Quality of life at age 18 years after extremely preterm birth in the post-surfactant era

Gehan Roberts, Alice C. Burnett, Katherine J. Lee, Jeanie Cheong, Stephen J. Wood, Peter J. Anderson, Lex W. Doyle, Victorian Infant Collaborative Study Group

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40 Citations (Scopus)

Abstract

Objectives To assess the self-reported quality of life, health status, self-esteem, and functional outcomes at age 18 years of extremely preterm (EP; <28 weeks gestation) or extremely low birth weight (ELBW; birth weight <1000 g) adolescents born in 1991-1992 compared with normal birth weight (birth weight >2499 g) controls, and, within the EP/ELBW cohort, to assess whether these outcomes are related to gestational age or birth weight. Study design Self-reported measures of quality of life, health status, self-esteem, and functional outcomes were obtained at age 18 years from a geographic cohort of all survivors born EP/ELBW in 1991-1992 in the state of Victoria, Australia, along with matched normal birth weight controls. Results Data were available from 194 EP/ELBW and 148 control adolescents. EP/ELBW adolescents reported similar overall quality of life, health status, and self-esteem as controls (P >.05). Birth at younger gestational age or lower birth weight were not related to poorer quality of life within the EP/ELBW cohort (P >.05). EP/ELBW adolescents reported less physical activity (OR, 0.5; 95% CI, 0.3-0.8; P <.01), sexual activity (OR, 0.6; 95% CI, 0.4-0.9; P =.01), and alcohol intake (OR, 0.5; 95% CI, 0.3-0.8; P =.01) compared with controls. Other aspects of risk-taking behavior were similar in the 2 groups (P >.05). Conclusion EP/ELBW individuals born after the introduction of exogenous surfactant are transitioning well into young adulthood, despite the fact that more of the tiniest and most immature infants survive than ever before. They report similar quality of life, self-esteem, and social and risk-taking behaviors as controls.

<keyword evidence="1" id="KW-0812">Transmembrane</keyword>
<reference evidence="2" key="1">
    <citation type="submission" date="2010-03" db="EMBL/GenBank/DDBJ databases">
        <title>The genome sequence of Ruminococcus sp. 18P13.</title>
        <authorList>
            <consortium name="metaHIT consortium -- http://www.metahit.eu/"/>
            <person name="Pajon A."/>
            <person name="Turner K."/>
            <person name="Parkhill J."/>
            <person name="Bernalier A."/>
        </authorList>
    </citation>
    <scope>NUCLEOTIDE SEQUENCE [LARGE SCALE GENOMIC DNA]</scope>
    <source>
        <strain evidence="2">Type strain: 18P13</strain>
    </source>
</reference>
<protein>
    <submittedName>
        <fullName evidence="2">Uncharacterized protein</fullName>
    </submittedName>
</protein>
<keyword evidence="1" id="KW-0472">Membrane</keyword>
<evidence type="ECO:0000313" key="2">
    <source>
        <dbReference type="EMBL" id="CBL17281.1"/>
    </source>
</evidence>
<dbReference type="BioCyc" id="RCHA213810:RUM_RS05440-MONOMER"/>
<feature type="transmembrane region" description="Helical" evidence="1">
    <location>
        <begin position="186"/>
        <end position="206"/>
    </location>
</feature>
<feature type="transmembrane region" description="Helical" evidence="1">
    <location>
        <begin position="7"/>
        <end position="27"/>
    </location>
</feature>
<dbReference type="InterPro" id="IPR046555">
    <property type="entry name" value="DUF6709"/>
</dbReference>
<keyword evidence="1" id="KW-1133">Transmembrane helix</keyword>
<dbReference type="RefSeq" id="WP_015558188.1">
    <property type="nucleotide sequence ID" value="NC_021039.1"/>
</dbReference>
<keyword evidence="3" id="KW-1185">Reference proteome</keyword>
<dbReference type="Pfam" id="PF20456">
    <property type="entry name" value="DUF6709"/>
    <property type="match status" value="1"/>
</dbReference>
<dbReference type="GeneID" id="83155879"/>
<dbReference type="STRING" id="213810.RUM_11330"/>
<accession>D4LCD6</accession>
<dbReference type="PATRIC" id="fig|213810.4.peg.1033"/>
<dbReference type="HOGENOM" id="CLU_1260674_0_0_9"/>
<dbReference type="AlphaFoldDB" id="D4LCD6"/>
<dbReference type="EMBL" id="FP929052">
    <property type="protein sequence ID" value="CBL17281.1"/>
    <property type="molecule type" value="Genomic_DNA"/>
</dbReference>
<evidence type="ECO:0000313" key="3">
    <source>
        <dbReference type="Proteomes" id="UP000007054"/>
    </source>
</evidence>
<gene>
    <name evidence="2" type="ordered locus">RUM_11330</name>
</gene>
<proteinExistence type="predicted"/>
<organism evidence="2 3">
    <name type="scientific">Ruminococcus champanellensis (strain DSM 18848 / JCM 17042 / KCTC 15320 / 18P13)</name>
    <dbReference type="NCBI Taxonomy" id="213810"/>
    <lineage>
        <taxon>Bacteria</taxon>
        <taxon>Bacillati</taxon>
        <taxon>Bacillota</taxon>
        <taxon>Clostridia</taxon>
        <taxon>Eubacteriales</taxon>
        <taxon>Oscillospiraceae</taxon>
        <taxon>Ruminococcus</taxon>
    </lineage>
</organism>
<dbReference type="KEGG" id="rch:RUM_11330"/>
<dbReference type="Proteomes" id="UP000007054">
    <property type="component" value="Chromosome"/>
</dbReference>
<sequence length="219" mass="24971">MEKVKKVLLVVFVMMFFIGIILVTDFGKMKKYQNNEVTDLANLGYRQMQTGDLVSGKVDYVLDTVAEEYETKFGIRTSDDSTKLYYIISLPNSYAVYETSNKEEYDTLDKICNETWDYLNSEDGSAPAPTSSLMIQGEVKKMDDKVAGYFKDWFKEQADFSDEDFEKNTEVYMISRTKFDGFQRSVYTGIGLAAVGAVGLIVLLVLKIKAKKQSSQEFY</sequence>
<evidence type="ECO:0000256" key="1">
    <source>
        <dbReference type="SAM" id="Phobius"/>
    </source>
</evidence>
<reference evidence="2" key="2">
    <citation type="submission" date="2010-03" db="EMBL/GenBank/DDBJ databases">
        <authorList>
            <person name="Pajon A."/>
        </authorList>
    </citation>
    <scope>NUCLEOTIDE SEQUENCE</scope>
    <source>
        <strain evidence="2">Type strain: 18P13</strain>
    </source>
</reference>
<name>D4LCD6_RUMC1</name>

Original languageEnglish
Pages (from-to)1008-1013
Number of pages7
JournalJournal of Pediatrics
Volume163
Issue number4
DOIs
Publication statusPublished - Oct 2013
Externally publishedYes

Keywords

  • extremely low birth weight
  • extremely preterm
  • health utilities index mark 3
  • normal birth weight
  • short form 36
  • very low birth weight

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